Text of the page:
Mel Brooks Is Still Laughing
Byline: Samuel P. Jacobs The comedian talks teenage hopes, God, and what scares him most. Next month, you and Dick Cavett will appear in an HBO special together. It's a reunion for you and the long-time talk-show host. How do you two get along?...
My Favorite Mistake: Kevin Smith
On the time he got kicked off a flight for being too fat. I tried to get on a Southwest Airlines flight last year, and it didn't go too well. I had just done a podcast for the International Bear Rendezvous, which was a big gay get-together for dudes...
My Life as a Muse
As a new biopic on Serge Gainsbourg hits theaters, singer Jane Birkin remembers the great love of her life. I first met Serge when I went to Paris to audition for Slogan, which he was starring in. I had just separated from the composer John Barry,...
Reliving MLK's Last Hours
Byline: Allison Samuels Photograph By Spencer Heyfron A new Broadway drama with Samuel L. Jackson and Angela Bassett recalls a fateful time--and raises fresh questions about the progress of African-Americans. Samuel l. Jackson doesn't mince words...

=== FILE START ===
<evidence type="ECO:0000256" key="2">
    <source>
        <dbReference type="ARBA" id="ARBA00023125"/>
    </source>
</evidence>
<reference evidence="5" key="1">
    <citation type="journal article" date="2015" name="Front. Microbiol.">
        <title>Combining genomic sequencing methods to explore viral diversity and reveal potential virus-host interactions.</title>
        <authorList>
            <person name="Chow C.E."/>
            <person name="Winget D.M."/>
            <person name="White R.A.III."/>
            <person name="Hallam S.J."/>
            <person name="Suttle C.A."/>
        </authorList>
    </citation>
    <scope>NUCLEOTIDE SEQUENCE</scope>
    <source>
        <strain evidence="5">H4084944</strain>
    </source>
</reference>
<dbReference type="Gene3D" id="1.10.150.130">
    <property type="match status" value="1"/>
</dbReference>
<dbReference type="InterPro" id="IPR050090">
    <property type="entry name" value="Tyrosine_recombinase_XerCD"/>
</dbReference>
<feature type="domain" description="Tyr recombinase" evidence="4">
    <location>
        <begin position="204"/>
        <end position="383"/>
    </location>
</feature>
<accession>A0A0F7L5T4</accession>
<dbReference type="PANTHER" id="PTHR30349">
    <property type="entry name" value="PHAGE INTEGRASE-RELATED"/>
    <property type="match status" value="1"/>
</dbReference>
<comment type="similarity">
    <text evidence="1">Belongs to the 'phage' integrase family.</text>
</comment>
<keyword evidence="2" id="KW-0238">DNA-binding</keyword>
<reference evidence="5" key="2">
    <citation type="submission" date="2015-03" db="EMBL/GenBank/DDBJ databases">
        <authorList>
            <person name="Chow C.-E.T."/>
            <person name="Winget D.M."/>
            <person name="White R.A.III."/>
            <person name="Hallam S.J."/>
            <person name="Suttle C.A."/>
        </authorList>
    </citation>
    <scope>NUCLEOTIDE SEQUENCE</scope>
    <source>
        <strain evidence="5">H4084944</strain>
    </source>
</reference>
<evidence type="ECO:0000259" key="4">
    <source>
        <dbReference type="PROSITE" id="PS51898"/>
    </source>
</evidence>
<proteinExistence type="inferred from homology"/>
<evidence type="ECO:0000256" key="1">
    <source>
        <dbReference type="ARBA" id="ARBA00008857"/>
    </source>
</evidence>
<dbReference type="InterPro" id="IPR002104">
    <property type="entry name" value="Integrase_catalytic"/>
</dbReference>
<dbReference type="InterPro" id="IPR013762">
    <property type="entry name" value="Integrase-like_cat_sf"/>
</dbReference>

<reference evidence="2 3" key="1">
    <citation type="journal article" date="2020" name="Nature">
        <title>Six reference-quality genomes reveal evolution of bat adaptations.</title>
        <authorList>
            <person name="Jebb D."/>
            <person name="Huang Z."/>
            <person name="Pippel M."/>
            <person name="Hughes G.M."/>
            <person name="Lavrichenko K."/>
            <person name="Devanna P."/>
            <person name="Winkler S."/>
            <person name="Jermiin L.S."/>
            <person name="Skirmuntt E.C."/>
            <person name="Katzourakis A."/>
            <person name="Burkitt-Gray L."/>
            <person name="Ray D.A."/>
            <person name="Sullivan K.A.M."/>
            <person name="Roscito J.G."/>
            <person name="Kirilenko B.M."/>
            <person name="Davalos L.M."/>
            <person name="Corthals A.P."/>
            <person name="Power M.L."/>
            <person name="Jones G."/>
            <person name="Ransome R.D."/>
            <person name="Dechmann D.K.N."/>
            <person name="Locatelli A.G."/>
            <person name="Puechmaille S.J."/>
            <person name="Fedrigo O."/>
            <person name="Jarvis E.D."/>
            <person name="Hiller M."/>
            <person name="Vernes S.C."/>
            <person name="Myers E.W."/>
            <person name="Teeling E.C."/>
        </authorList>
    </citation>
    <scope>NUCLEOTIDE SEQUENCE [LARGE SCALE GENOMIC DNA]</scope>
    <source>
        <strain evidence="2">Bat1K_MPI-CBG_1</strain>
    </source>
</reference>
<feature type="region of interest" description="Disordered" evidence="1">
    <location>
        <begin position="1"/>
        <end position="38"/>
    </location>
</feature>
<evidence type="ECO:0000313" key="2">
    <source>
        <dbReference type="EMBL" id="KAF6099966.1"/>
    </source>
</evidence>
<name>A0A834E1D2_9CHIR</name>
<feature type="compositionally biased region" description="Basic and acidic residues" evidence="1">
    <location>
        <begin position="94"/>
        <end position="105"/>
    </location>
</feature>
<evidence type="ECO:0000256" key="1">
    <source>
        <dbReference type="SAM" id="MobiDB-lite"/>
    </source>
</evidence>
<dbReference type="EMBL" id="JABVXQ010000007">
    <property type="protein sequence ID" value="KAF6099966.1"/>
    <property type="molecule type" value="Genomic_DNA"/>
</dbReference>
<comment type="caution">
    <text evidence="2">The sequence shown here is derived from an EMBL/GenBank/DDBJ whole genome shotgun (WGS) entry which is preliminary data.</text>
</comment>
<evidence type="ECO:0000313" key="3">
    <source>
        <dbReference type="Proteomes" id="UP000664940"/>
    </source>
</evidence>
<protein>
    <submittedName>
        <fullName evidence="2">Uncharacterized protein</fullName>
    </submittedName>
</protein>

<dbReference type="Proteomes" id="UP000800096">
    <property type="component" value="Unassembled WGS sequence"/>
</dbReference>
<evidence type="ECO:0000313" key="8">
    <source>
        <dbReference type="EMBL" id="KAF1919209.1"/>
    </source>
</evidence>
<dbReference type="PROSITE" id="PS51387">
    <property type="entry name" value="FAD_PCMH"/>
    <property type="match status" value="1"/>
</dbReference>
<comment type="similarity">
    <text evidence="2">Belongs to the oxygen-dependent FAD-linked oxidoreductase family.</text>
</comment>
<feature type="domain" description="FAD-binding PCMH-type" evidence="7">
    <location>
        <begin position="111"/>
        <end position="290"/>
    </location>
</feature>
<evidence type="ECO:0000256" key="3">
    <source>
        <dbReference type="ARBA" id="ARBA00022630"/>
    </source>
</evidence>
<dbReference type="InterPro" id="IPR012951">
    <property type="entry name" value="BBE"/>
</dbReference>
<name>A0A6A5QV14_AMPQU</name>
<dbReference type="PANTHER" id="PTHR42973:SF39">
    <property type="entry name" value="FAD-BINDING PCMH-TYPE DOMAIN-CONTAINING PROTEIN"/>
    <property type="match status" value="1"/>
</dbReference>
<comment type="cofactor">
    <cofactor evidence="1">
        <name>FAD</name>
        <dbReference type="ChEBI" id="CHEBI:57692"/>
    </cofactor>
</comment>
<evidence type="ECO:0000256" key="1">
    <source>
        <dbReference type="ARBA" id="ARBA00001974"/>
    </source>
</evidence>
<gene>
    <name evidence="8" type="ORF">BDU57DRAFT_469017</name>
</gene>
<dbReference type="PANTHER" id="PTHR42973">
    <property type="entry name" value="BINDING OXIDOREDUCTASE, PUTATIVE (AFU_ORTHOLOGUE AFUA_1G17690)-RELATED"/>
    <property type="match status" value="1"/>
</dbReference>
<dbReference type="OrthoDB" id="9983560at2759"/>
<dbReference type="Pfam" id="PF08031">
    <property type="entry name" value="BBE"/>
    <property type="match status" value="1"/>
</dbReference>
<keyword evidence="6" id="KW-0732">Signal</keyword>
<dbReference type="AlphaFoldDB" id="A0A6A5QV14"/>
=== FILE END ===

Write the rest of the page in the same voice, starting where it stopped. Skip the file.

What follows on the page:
The 10 Commandments of Steve
Byline: Leander Kahney More than anything else, Jobs's genius is in managing the creative process. Here's his playbook. Go for perfect. Jobs sweats the details. The night before the first iPod launched, the Apple staff stayed up all night...
The Best Colleges for You
Byline: Clark Merrefield, Lauren Streib, and Ian Yarett Jock or nerd? Partier or activist? International student coming to America or American looking to go abroad? Choosing a college isn't a one-size-fits-all decision. This edition of NEWSWEEK's...
The Best Colleges for You: List
Future CEOs Schools with the most Fortune 100 bosses and billionaires as undergrad and grad alumni. Party School Institutions with high rates of drug violations and top student rankings of nightlife and frats. Return on Investment Where...
The Evolution of Cool
April 1, 1976 College dropouts Steve Jobs and Steve Wozniak found Apple Computer on April Fool's Day. Within three months they show a rudimentary personal computer to fellow enthusiasts in Palo Alto, Calif., and start selling it at a local computer...